Peptide Imaging Agents Specific for Tau Aggregates
Alzheimer’s disease (AD) is linked to proteins that misbehave and stick together into protein particles that are toxic to brain cells. Early detection of this dreaded disease requires the generation of imaging molecules that can enter the brain and selectively tag the toxic protein particles in different parts of the brain. We aim to use an innovative design and evolution method for generating imaging probes specific for particles of one of the most harmful Alzheimer’s proteins (tau). We will use these novel probes to image toxic tau protein particles in the brains of mice used as models of AD, with the long-term goal of translating this technology to humans for early and accurate disease detection.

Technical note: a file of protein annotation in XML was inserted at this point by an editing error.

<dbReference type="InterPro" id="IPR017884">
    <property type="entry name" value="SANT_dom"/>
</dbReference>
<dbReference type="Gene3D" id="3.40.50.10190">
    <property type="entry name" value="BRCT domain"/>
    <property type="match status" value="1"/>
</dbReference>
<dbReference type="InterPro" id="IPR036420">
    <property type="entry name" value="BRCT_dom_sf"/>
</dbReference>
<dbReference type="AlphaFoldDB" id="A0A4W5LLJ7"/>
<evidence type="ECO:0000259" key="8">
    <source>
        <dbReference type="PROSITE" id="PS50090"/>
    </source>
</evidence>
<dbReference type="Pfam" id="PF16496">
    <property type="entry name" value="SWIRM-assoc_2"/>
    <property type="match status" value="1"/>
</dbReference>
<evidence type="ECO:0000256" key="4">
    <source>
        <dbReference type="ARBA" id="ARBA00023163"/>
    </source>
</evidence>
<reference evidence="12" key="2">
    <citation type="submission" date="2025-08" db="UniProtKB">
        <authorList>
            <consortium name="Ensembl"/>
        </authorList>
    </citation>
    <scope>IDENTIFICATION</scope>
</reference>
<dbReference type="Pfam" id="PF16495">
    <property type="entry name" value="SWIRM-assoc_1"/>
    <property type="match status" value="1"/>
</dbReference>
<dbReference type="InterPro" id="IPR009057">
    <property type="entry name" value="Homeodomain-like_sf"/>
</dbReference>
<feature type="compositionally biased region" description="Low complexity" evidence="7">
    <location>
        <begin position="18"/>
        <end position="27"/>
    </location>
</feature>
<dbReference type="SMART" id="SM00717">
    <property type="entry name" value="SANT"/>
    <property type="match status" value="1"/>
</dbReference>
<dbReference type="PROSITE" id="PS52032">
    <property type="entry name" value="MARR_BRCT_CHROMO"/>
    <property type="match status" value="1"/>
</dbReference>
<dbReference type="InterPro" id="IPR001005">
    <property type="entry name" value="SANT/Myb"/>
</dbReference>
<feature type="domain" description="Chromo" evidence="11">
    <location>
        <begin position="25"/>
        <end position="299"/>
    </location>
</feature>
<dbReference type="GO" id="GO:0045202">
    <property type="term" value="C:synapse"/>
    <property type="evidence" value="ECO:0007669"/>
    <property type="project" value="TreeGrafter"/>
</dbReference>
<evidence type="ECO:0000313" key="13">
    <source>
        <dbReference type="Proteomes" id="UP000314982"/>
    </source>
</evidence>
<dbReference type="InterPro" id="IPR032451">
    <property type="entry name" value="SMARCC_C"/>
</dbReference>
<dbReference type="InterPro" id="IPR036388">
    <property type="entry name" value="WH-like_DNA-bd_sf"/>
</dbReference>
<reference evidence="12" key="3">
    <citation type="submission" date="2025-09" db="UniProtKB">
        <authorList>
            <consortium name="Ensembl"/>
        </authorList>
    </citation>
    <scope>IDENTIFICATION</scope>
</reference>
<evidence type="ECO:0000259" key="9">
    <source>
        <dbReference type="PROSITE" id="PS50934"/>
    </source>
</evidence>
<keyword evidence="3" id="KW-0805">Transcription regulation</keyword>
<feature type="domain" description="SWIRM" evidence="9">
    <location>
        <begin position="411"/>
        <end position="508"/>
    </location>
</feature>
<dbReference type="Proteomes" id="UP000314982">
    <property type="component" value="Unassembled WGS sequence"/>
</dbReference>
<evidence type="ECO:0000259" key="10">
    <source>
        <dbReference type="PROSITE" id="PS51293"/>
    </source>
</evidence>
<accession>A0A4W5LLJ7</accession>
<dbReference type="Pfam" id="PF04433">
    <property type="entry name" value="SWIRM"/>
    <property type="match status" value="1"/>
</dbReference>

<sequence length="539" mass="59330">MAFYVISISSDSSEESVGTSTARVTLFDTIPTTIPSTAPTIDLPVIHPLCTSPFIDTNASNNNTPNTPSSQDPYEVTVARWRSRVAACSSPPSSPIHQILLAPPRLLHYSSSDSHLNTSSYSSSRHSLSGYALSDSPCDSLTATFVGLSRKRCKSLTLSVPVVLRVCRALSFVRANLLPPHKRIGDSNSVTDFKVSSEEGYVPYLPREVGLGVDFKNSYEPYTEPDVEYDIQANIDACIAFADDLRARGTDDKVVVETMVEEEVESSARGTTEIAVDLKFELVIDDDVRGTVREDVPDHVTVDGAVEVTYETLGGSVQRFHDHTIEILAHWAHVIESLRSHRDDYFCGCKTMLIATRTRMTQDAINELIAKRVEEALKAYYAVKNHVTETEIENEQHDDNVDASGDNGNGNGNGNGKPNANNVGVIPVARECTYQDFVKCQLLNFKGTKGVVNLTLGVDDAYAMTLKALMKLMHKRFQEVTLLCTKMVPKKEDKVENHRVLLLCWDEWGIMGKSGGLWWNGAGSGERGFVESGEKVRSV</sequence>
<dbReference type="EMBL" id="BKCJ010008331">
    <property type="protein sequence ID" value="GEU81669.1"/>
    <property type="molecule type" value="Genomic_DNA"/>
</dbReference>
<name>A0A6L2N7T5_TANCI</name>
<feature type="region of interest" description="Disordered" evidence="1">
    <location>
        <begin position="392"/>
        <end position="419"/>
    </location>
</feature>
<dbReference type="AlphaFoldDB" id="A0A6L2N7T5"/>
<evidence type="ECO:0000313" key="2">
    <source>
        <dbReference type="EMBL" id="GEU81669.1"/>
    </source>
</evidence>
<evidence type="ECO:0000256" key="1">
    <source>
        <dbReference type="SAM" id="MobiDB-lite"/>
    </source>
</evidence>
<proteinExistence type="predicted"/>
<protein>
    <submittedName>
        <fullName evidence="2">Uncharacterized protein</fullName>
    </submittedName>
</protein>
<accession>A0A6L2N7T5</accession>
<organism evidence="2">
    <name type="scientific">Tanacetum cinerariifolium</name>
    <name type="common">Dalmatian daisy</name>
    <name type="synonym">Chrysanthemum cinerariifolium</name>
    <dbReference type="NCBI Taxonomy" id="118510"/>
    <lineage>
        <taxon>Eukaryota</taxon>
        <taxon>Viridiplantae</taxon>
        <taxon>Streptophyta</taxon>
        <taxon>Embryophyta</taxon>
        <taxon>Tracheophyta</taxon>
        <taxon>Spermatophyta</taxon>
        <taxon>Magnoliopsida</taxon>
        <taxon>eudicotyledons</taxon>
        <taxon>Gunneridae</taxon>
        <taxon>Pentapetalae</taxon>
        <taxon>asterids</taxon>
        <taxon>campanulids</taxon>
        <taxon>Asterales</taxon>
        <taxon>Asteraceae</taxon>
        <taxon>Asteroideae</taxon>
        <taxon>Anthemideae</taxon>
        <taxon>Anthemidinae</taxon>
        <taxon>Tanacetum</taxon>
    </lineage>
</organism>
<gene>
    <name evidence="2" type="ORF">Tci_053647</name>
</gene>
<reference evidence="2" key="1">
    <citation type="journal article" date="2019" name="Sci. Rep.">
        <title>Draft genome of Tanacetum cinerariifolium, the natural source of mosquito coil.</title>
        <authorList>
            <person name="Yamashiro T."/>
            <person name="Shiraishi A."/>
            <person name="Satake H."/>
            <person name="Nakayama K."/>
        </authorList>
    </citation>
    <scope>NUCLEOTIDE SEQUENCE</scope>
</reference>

As the first step of our investigation, we will generate small probes that recognize different forms of tau protein aggregates. Our approach is to use a small and stable scaffold that will be mutated to generate large libraries of variants with sequence differences in the binding loops. We will introduce different functional groups (amino acids) at several sites in the binding loops that have a wide range of properties, including amino acids with positive and negative charge as well as those with hydrophobic (water hating) or hydrophilic (water loving) groups. Next, we will use high-throughput screening methods to sort these large libraries in order to select rare variants (ie, the “needles in the haystack”) that selectively recognize toxic forms of the tau protein that are associated with Alzheimer’s disease (AD). Finally, we will evaluate these novel probes as imaging agents for detecting toxic tau protein particles in the brains of mice used as models of AD. Our long-term goal is to translate this technology to humans for early and accurate detection of Alzheimer’s disease.